6. How the Grinch Stole Christmas by Dr. Seuss: Before the movie with Jim Carey and before the cartoon we watched every Christmas season, there was this great story book written by Dr. Seuss. “Maybe Christmas,” he thought, “doesn’t come from a store. Maybe Christmas…perhaps…means a little bit more!” Who could ever forget this line from this classic story?

5. The Gift of the Magi by O. Henry: The best Christmas romance ever written. It shows how we sacrifice for the ones we love. I remember thinking when I first read this as a young girl that if I found a romance like this, I had found true love. Now that I’m an adult who has been married for many years, I’d have to say that I have found true love like this.

4. Twas the Night Before Christmas by Clement C. Moore: This original story about Santa Claus was a poem originally called A Visit from Saint Nicholas. It was originally printed in 1823 and has served to establish our modern version of Santa Claus. It also is the first time the eight reindeer were actually named. I doubt those same 8 reindeer are still living, but maybe their descendants were named similarly. Since Rudolf didn’t appear until a story book was written about him in 1939, obviously this happened before Rudolf saved the day.

3. The Tale of Three Trees by Author Unknown: This folklore story tells about three trees who served a great purpose. The first tree wanted to hold the greatest treasure in the world. The second tree wanted to be a strong ship for mighty kings. The third tree wanted to be the tallest tree in the forest. Each tree thought it’s wish didn’t come true, but in reality, each tree ended up fulfilling its purpose in a way it never imagined. Angela Hunt wrote a novel based on this story.

2. A Christmas Carol by Charles Dickens: This story of repentance set at Christmas times is the best Christmas story other than the real story in the Bible. Scrooge is a mean stingy old man who is visited by three spirits where he learns the true meaning of Christmas. This story has been made into many movie adaptations, but the original novel is far better than any of them because it shows Scrooge’s redemption from the first visit. By the time the ghost of Christmas future visits, Scrooge is a changed man.

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1. The Nativity Story:  This is the story of Christmas. Without Christ being born in Bethlehem, this would be a very dark world.

(Luke 2:1-21)

In those days Caesar Augustus issued a decree that a census should be taken of the entire Roman world. (This was the first census that took place while Quirinius was governor of Syria.) And everyone went to their own town to register.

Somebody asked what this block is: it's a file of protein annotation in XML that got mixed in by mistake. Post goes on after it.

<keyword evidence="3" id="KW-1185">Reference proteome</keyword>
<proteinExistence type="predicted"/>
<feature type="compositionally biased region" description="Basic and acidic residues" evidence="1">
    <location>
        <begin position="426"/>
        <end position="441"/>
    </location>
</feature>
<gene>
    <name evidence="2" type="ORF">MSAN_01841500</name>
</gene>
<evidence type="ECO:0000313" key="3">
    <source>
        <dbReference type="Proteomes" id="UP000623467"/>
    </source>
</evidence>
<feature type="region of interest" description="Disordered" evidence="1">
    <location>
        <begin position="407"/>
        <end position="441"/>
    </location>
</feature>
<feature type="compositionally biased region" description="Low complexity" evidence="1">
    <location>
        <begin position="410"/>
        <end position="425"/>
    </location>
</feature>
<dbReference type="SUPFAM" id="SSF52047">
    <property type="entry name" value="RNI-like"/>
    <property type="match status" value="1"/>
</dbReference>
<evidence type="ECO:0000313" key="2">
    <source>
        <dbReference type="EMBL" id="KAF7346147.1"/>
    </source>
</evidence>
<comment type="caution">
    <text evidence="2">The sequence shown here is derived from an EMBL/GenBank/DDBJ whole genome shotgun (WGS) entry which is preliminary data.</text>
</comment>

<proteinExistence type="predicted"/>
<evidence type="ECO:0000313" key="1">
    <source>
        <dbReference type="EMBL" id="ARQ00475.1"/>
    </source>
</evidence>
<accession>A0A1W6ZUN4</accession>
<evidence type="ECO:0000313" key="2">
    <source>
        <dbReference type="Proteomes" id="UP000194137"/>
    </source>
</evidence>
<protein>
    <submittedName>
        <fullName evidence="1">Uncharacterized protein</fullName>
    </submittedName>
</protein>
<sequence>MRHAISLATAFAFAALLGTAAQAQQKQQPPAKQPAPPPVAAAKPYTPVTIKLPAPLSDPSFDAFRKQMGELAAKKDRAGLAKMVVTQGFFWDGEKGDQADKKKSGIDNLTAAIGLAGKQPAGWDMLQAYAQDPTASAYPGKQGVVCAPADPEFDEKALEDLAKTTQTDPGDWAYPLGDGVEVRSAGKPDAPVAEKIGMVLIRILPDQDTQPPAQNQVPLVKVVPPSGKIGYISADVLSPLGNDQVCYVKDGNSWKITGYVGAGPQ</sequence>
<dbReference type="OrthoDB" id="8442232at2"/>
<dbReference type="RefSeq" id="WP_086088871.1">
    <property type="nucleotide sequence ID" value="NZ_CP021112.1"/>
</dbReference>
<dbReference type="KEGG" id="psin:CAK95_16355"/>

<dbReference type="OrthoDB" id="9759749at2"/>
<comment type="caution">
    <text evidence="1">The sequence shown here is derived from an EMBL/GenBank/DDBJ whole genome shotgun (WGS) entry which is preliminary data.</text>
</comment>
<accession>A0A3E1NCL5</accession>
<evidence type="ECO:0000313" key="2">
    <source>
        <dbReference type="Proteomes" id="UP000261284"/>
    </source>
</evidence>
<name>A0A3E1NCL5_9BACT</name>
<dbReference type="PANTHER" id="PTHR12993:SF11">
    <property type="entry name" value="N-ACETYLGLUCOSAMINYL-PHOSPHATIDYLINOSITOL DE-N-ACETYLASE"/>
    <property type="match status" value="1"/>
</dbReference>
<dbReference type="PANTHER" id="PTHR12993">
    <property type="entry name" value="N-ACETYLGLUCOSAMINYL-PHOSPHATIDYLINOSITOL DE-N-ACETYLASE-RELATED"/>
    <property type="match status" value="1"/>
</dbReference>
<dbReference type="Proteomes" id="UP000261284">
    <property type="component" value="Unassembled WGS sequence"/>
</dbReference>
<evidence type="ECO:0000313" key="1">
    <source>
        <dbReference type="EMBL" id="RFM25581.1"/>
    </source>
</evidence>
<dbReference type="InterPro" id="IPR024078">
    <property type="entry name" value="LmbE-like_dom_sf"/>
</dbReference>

So Joseph also went up from the town of Nazareth in Galilee to Judea, to Bethlehem the town of David, because he belonged to the house and line of David. He went there to register with Mary, who was pledged to be married to him and was expecting a child. While they were there, the time came for the baby to be born, and she gave birth to her firstborn, a son. She wrapped him in cloths and placed him in a manger, because there was no guest room available for them.

And there were shepherds living out in the fields nearby, keeping watch over their flocks at night. An angel of the Lord appeared to them, and the glory of the Lord shone around them, and they were terrified. But the angel said to them, “Do not be afraid. I bring you good news that will cause great joy for all the people. Today in the town of David a Savior has been born to you; he is the Messiah, the Lord. This will be a sign to you: You will find a baby wrapped in cloths and lying in a manger.”

Suddenly a great company of the heavenly host appeared with the angel, praising God and saying, “Glory to God in the highest heaven, and on earth peace to those on whom his favor rests.”

When the angels had left them and gone into heaven, the shepherds said to one another, “Let’s go to Bethlehem and see this thing that has happened, which the Lord has told us about.”

So they hurried off and found Mary and Joseph, and the baby, who was lying in the manger. When they had seen him, they spread the word concerning what had been told them about this child, and all who heard it were amazed at what the shepherds said to them. But Mary treasured up all these things and pondered them in her heart. The shepherds returned, glorifying and praising God for all the things they had heard and seen, which were just as they had been told.